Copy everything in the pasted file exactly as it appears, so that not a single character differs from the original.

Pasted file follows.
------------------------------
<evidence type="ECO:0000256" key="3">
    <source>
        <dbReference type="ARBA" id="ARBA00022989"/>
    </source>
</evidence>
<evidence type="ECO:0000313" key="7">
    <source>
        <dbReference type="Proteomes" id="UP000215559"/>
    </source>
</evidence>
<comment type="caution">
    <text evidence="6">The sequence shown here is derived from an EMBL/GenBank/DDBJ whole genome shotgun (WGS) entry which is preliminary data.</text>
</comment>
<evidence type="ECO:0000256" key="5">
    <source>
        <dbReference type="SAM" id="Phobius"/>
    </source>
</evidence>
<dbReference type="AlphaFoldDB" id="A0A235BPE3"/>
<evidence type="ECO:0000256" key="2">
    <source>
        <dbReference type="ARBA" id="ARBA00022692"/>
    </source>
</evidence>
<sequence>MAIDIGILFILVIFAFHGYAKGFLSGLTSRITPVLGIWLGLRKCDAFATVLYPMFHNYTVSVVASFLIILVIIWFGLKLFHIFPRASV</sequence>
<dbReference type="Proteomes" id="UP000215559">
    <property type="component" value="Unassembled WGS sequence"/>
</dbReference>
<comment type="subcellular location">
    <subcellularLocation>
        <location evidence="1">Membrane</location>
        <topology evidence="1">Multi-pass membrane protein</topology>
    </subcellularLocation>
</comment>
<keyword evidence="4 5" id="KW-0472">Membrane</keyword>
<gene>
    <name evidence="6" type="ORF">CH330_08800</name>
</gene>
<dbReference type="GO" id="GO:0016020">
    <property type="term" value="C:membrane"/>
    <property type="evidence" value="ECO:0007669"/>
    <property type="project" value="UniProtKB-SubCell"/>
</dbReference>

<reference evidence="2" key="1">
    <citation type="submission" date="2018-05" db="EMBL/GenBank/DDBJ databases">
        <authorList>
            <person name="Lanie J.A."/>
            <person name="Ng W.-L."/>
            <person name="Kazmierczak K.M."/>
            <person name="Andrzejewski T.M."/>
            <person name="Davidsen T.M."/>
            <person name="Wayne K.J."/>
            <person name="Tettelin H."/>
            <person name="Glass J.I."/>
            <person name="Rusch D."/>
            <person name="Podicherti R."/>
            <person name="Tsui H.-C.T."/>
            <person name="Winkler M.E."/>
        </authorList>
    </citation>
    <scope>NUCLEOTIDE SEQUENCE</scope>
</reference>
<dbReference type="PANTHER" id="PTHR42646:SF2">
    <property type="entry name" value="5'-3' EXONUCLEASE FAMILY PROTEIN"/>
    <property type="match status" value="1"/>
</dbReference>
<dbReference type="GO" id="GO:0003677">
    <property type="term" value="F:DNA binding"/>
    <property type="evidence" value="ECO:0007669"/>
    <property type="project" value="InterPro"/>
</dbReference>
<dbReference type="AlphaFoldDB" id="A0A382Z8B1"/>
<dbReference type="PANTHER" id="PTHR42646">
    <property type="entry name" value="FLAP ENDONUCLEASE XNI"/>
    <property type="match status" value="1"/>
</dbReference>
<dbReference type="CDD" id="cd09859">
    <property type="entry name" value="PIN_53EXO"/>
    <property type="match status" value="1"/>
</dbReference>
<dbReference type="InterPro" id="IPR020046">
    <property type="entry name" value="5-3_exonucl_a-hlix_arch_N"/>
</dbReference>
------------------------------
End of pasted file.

<evidence type="ECO:0000256" key="3">
    <source>
        <dbReference type="ARBA" id="ARBA00022989"/>
    </source>
</evidence>
<evidence type="ECO:0000313" key="7">
    <source>
        <dbReference type="Proteomes" id="UP000215559"/>
    </source>
</evidence>
<comment type="caution">
    <text evidence="6">The sequence shown here is derived from an EMBL/GenBank/DDBJ whole genome shotgun (WGS) entry which is preliminary data.</text>
</comment>
<evidence type="ECO:0000256" key="5">
    <source>
        <dbReference type="SAM" id="Phobius"/>
    </source>
</evidence>
<dbReference type="AlphaFoldDB" id="A0A235BPE3"/>
<evidence type="ECO:0000256" key="2">
    <source>
        <dbReference type="ARBA" id="ARBA00022692"/>
    </source>
</evidence>
<sequence>MAIDIGILFILVIFAFHGYAKGFLSGLTSRITPVLGIWLGLRKCDAFATVLYPMFHNYTVSVVASFLIILVIIWFGLKLFHIFPRASV</sequence>
<dbReference type="Proteomes" id="UP000215559">
    <property type="component" value="Unassembled WGS sequence"/>
</dbReference>
<comment type="subcellular location">
    <subcellularLocation>
        <location evidence="1">Membrane</location>
        <topology evidence="1">Multi-pass membrane protein</topology>
    </subcellularLocation>
</comment>
<keyword evidence="4 5" id="KW-0472">Membrane</keyword>
<gene>
    <name evidence="6" type="ORF">CH330_08800</name>
</gene>
<dbReference type="GO" id="GO:0016020">
    <property type="term" value="C:membrane"/>
    <property type="evidence" value="ECO:0007669"/>
    <property type="project" value="UniProtKB-SubCell"/>
</dbReference>

<reference evidence="2" key="1">
    <citation type="submission" date="2018-05" db="EMBL/GenBank/DDBJ databases">
        <authorList>
            <person name="Lanie J.A."/>
            <person name="Ng W.-L."/>
            <person name="Kazmierczak K.M."/>
            <person name="Andrzejewski T.M."/>
            <person name="Davidsen T.M."/>
            <person name="Wayne K.J."/>
            <person name="Tettelin H."/>
            <person name="Glass J.I."/>
            <person name="Rusch D."/>
            <person name="Podicherti R."/>
            <person name="Tsui H.-C.T."/>
            <person name="Winkler M.E."/>
        </authorList>
    </citation>
    <scope>NUCLEOTIDE SEQUENCE</scope>
</reference>
<dbReference type="PANTHER" id="PTHR42646:SF2">
    <property type="entry name" value="5'-3' EXONUCLEASE FAMILY PROTEIN"/>
    <property type="match status" value="1"/>
</dbReference>
<dbReference type="GO" id="GO:0003677">
    <property type="term" value="F:DNA binding"/>
    <property type="evidence" value="ECO:0007669"/>
    <property type="project" value="InterPro"/>
</dbReference>
<dbReference type="AlphaFoldDB" id="A0A382Z8B1"/>
<dbReference type="PANTHER" id="PTHR42646">
    <property type="entry name" value="FLAP ENDONUCLEASE XNI"/>
    <property type="match status" value="1"/>
</dbReference>
<dbReference type="CDD" id="cd09859">
    <property type="entry name" value="PIN_53EXO"/>
    <property type="match status" value="1"/>
</dbReference>
<dbReference type="InterPro" id="IPR020046">
    <property type="entry name" value="5-3_exonucl_a-hlix_arch_N"/>
</dbReference>